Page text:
A grant of £120,745 has been awarded to the University of Stirling, for a 24-month study to review existing evidence and develop new research to improve collaboration between public and third sector agencies to achieve better housing outcomes for ex-service personnel.
Previous research has identified that a significant issue for ex-Service personnel is access to housing and that they are thought to be over-represented in the homeless population. As Armed Forces personnel have to give up their Service housing when they transition into civilian life, access to social housing is likely to be a key issue. Whilst most make a successful transition into civilian life, for some the transition can be difficult and access to housing can present a significant challenge for this group. Housing is fundamental to a person’s health, well-being, employment prospects, relationships and ability to participate in society.
The principal aim of this research project is to examine how service providers can work together more effectively to improve access to housing for those leaving the Armed Forces, and the wider ex-Service community. By utilising a co-production approach to working collaboratively with service providers, the project aims to support the use of existing evidence in improving practice; collect new data on ‘what works in effective collaboration’; and to make further recommendations for continuing improvement in inter-agency collaboration to meet the housing needs of ex-Service personnel. It will utilise new and already established networks to support the implementation of recommendations.
The research project will be conducted by Dr Christine Robinson, Research Fellow in the Faculty of Social Sciences at the University of Stirling, and supervised by Professor Isobel Anderson, Chair in Applied Social Science (Housing Studies) at the University of Stirling.
Dr Christine Robinson, said: “The University of Stirling is delighted to be given this funding opportunity provided by the Forces in Mind Trust to undertake this research project. The idea for this project had been developed over a number of years based on my experiences from being part of the wider military veteran’s community, past employment with the MoD, and working very recently in this area of practice. Yet, most predominately it has evolved from the findings from my recently completed PhD. I am very excited about the prospect of taking my academic work into practice.”
Ray Lock, Chief Executive of the Forces in Mind Trust, said: “Securing housing can be a significant challenge facing ex-Service personnel during their transition to civilian life. Collaboration between public and third sector agencies is essential to achieve better housing outcomes. Our recent research with Veterans’ charity Stoll, social housing provider Riverside and the Centre for Housing Policy at the University of York, has already made, and seen implemented, some substantial policy recommendations. Stirling’s project will complement this earlier work, and hence make a significant contribution to FiMT’s aim to enable the successful transition of Armed Forces personnel, and their families, into civilian life.”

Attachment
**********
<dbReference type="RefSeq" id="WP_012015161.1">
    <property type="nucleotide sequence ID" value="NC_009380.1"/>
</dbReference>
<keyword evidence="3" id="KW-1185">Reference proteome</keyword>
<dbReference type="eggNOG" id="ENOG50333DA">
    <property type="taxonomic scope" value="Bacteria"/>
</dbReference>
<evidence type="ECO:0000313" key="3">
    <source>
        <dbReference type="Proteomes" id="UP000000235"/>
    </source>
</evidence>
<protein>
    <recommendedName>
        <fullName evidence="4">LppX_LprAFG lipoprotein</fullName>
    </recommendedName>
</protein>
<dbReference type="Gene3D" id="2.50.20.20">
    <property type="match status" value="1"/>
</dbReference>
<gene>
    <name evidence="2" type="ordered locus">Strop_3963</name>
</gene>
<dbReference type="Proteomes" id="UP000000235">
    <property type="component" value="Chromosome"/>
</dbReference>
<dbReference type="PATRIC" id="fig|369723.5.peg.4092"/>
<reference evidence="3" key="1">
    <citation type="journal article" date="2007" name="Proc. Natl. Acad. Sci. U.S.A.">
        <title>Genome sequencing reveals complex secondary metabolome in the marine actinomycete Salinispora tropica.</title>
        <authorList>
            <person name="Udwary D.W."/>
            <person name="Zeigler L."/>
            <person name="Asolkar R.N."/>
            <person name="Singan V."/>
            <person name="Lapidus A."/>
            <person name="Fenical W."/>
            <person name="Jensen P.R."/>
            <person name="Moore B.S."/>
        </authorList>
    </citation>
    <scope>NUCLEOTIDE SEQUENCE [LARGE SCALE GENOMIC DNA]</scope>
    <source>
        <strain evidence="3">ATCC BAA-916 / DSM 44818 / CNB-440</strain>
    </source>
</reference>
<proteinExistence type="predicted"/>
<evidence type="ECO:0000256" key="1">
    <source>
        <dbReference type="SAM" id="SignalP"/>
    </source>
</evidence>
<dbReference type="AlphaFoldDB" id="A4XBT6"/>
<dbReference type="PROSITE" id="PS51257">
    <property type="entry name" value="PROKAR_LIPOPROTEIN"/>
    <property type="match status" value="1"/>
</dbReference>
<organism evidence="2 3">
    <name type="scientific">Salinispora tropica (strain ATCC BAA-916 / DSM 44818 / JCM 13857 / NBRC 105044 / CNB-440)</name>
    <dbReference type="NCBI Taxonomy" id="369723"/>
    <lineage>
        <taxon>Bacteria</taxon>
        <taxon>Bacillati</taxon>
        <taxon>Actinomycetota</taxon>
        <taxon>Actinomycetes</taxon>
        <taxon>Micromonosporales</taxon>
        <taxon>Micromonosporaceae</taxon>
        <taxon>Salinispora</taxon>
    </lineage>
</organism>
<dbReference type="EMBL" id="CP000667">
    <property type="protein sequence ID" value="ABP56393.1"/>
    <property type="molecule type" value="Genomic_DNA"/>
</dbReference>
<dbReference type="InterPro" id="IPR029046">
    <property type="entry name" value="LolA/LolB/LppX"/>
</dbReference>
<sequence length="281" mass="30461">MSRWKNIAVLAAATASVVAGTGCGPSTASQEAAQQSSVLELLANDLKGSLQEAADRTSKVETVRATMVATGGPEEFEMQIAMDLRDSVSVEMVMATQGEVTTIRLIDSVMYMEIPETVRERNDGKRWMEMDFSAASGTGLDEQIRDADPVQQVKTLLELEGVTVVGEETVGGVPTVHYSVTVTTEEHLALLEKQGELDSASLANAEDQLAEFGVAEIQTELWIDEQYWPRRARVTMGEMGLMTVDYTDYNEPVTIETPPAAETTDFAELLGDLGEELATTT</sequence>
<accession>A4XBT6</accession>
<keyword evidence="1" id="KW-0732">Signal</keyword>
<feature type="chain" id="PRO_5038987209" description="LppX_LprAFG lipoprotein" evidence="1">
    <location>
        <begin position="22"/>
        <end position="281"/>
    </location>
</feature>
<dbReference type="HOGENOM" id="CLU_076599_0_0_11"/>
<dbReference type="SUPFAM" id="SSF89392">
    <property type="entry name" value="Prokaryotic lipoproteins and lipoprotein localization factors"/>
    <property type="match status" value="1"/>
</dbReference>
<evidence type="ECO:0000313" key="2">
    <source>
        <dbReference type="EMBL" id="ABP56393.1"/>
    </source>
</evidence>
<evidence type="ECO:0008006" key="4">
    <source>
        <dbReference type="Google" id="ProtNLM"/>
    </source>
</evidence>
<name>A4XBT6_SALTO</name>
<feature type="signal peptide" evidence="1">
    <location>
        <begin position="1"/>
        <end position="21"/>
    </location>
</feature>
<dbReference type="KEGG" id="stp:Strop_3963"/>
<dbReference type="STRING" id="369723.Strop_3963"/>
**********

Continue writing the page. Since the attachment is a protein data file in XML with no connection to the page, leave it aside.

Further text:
Ray Lock is available for interviews. To arrange an interview please contact Kerrie Josephs at firstname.lastname@example.org or on 07788 540 924 or 0207 284 6941 or Kate Turner at email@example.com or on 07919 887 036 or 0207 284 6944.
About the Forces in Mind Trust (FiMT):
FiMT came about from a partnership between the Big Lottery Fund (‘the Fund’), Cobseo (The Confederation of Service Charities) and other charities and organisations. FiMT continues the Fund’s long-standing legacy of support for veterans across the UK with an endowment of £35 million awarded in 2012. http://www.biglotteryfund.org.uk/.
The mission of FiMT is to enable ex-Service personnel and their families make a successful and sustainable transition to civilian life, and it delivers this mission by generating an evidence base that influences and underpins policy making and service delivery.
FiMT awards grants (for both responsive and commissioned work) to support its change model around 6 outcomes in the following areas: Housing; Employment; Health and wellbeing; Finance; Criminal Justice System; and Relationships.
All work is published in open access and hosted on the Veterans’ Research Hub. A high standard of reportage is demanded of all grant holders so as to provide a credible evidence base from which better informed decisions can be made.